To believe the legends, Thomas Jefferson was as much a chef as a statesman, the architect of the modern American diet and the person behind such modern European-American classics as vanilla ice cream, steak and fries, and mac and cheese.
The truth is that Jefferson’s connection to the kitchen was decidedly hands-off. At Monticello, his vast Virginia plantation, the third president entered the room only to fix the clock. And while Jefferson did take an active interest in culinary matters, including importing vanilla with the specific intention of using it in ice cream, there’s little evidence that he was the first person to bring any of these recipes to the United States. Jefferson is certainly responsible for copious writings on food and cooking, including about 10 recipes that exist in his own handwriting, but it’s extremely unlikely that any of these were developed or even cooked by the man himself.
Instead, Jefferson’s famously wonderful dinners were the work of legions of talented enslaved chefs and kitchen hands. Among them was James Hemings, his enslaved chef de cuisine and the brother of Sally Hemings, who was also enslaved by Jefferson and is believed to have borne him multiple children.
Born into slavery in 1765, Hemings became Jefferson’s property at the age of nine. The two were actually related by marriage: Hemings was the son of Jefferson’s father-in-law. (Though Jefferson surely knew as much, this does not ever seem to have been acknowledged.) Early on, his many talents and lighter skin seem to have created more options for him than for the average enslaved person at Monticello, leading him to rise up through the ranks. After becoming Jefferson’s messenger and coach driver at 14, he received a life-changing opportunity at the age of 19: to accompany the statesman to Paris, where he would be trained as a chef, at Jefferson’s “great expense,” and learn to speak French.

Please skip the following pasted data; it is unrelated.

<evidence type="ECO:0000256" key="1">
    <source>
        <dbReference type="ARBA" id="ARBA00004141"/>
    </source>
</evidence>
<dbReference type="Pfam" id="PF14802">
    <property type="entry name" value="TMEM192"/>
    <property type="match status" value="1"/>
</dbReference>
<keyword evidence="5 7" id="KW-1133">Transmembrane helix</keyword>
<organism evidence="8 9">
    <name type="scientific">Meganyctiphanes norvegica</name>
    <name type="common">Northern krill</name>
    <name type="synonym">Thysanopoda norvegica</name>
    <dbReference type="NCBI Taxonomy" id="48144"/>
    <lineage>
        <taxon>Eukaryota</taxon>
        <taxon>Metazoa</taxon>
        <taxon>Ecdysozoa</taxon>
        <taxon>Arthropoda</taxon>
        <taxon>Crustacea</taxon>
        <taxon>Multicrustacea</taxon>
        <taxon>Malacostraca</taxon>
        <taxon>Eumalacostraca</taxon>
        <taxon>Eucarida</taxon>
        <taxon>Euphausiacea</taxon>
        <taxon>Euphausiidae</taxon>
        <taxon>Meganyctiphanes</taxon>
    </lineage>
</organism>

It’s hard to overstate how unusual Hemings was, in terms of both his gifts and his influence, says Michael Twitty, a food historian and the author of The Cooking Gene: A Journey Through African American Culinary History in the Old South. Even Hemings’s literacy made him an anomaly. “Here’s the bottom line: If you are an enslaved person living at that time, knowing what state you’re in, what county you’re in, what the nearest river is, where the nearest town is, what your name is, what your name looks like written on paper or printed, how to spell the word N-E-G-R-O-E-S or S-L-A-V-E, or what time it is—that’s extraordinary.”
Hemings could do all these things, and more. He was a fastidious note-taker, with a strong sense of what Twitty describes as “proprietary knowledge” over his own recipes. Even in France, he distinguished himself with his knowledge of French cuisine, helping Jefferson develop a local reputation as a good host who “lives well and keeps a good Table and excellent wines,” as one guest put it.
By the time he was 21, Hemings was running the kitchen at the Hôtel de Langeac, Jefferson’s official residence on the Champs-Élysées. His menus suggest confidence and imagination, running the gamut from capon stuffed with Virginia ham and chestnut purée that was served with calvados sauce to boeuf à la mode.